There are two levels to this story. At its surface, two first generation Korean-American sisters come to America at a young age and later on, the older sister must find the younger sister who has disappeared. Both are now in college, but the younger sister's disappearance occurs at the most crucial time for the family, as the father has developed cancer and the prognosis is devastating. Traveling back to Korea to get treatment that isn't being done in the States is the only solution, so Janie and her parents leave without Hannah. It becomes Janie's responsibility to find Hannah and bring her to her father.
At the core of it is a complex and rather naive battle of ignorance, nonchalance, mostly laziness, particularly on the main character, Janie's, part. I must admit I was the most frustrated with her complete lack of common sense, not to mention her inability to just do what was right, instead of always layering ridiculous rationalizations, one after another. If I had to create a metaphor for this: Was she in a car, strapped in and always idling in neutral? When she would make a decision, it was always in the wrong direction, but again and again, she piled on excuses that even she knew were false, but it didn't matter. She still did it. Or didn't do it. In fact, the story felt like it came down to a series of moments in which Janie questions herself: Should I, shouldn't I; would I, could I; the end. That's the crux of it and I can't be plainer about it. There was so much more that I wanted. And for those who have read it, what was that random thing with her adviser? Huh?
But I wonder if the story itself, which most reviewers who read the book enjoyed, was lost in the audio experience. Would I have read it differently, applying a voice that didn't always sound so jumbled and confused? The narrator just didn't live up to initial expectations. The biggest annoyance was that she chose a voice for the father, a man with a courageous backstory, at a pitch so much higher than even his own daughters had when they were younger. He sounded perplexed, confused, pathetically hopeful, and ultimately weak. Honestly, with what he had to deal with throughout life, I expected a much stronger and thoughtful voice, who only becomes weakened by cancer, but still maintains his fortitude. I don't know why he was voiced in such a high, feminine tone. Come to think of it, I would have been annoyed even if a woman was voiced in this same pitch.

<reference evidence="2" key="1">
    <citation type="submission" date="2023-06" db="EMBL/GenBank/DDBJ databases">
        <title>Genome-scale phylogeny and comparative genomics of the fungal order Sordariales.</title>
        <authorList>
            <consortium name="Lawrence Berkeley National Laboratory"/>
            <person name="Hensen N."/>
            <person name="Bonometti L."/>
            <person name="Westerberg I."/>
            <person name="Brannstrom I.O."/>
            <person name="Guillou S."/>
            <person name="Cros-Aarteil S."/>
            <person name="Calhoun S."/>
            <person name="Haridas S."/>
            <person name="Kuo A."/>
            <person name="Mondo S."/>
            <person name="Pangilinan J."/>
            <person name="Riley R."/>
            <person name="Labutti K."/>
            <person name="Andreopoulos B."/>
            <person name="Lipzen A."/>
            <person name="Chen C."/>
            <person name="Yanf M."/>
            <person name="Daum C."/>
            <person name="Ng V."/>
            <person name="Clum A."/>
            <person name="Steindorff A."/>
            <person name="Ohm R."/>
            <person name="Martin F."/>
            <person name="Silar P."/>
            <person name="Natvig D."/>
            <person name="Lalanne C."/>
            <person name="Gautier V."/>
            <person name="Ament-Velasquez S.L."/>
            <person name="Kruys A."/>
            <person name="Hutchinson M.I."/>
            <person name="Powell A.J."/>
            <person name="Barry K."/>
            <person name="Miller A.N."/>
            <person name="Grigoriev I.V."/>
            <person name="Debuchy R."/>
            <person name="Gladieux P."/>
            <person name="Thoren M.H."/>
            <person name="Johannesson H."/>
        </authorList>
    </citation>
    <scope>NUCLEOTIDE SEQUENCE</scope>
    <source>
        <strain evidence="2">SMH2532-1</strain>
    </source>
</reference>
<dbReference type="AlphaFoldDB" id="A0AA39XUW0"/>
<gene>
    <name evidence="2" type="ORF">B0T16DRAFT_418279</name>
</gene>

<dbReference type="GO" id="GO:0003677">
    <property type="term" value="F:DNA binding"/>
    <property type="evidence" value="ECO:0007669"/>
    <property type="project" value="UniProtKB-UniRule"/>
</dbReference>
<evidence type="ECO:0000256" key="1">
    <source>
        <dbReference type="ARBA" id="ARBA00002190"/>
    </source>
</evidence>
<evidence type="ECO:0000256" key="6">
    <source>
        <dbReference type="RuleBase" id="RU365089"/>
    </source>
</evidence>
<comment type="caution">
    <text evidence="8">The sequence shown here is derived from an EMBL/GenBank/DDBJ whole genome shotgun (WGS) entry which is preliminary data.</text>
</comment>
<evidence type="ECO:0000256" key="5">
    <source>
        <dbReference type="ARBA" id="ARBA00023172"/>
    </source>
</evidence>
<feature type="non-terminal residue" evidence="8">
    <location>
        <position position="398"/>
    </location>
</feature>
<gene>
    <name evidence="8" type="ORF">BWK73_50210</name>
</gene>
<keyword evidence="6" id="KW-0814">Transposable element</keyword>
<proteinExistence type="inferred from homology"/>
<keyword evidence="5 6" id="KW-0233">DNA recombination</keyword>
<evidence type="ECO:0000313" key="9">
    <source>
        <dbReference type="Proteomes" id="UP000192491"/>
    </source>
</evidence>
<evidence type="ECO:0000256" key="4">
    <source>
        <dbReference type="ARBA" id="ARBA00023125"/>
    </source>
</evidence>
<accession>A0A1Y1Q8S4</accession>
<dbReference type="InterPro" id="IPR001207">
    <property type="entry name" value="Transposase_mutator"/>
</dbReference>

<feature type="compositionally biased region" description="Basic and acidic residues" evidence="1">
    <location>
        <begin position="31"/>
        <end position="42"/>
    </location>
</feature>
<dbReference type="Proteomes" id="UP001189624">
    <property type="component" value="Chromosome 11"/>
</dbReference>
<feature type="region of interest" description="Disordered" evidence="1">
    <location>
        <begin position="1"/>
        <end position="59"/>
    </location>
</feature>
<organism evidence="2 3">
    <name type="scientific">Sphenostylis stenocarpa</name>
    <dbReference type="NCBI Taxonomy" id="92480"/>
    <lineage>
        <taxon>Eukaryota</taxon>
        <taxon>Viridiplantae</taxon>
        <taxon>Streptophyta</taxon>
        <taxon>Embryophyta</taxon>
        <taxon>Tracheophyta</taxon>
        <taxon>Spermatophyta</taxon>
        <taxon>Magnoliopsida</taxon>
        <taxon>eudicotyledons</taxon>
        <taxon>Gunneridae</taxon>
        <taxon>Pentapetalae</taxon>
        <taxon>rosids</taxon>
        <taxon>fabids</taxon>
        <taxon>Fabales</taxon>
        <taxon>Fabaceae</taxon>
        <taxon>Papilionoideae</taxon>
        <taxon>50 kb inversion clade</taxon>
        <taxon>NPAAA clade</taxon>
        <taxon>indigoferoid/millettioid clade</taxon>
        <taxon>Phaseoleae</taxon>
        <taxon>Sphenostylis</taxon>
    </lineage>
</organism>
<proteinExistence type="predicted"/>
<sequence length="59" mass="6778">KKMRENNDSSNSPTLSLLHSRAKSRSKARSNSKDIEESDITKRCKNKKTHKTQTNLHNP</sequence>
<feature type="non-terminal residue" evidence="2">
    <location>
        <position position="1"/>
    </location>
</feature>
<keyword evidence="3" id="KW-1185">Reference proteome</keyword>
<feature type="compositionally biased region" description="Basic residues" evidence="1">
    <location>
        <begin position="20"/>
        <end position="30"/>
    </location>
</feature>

All in all, it could have been an interesting tale. Reflecting back on it now, I think I would have been much more interested in the story told from the perspective of the parents, instead of the annoying older daughter. I was fascinated with the history in Korea when her parents were younger and found them to be the most important characters. However, the father's voice would chime in and it was so high-pitched, I had to steel myself to continue to listen.
Sometime last year, Audible.com had a sale and The Blood of Flowers was included. I nonchalantly read through the synopsis, and was pulled in by the story of a young girl in seventeenth century Persia, but I was immediately hooked once I listened to the audio sample. Actress Shohreh Aghdashloo is one of those actresses I've always liked but never knew her name, yet it's her voice that is so memorable. I didn't even need to search online to know that the narrator was the actress in House of Sand and Fog, Fox's series 24, and most recently on the NBC series, Grimm. Click here to listen; isn't her voice beautiful and captivating?
Combined with Aghdashloo's voice, Amirrezvani's mesmerizing tale of seventeenth century Persia comes to life even more. Although it was a time that wasn't easy for anyone, much less for women, our fourteen-year-old protagonist is certain her world will be full and happy, consisting of marriage and many children. But when her father unexpectedly dies, life forces a different turn. Soon, she is traveling with her mother to Isfahan to work with her uncle, a rug maker. Her own artistic talents as a designer help her to excel in a world in which men lead the way, but it's when a secret marriage secures her current financial situation that she and her mother finally feel safe. The crumbling turn it takes is unexpected and derails her from the comfortable life she had created, but it might just be the choice that sets her completely free.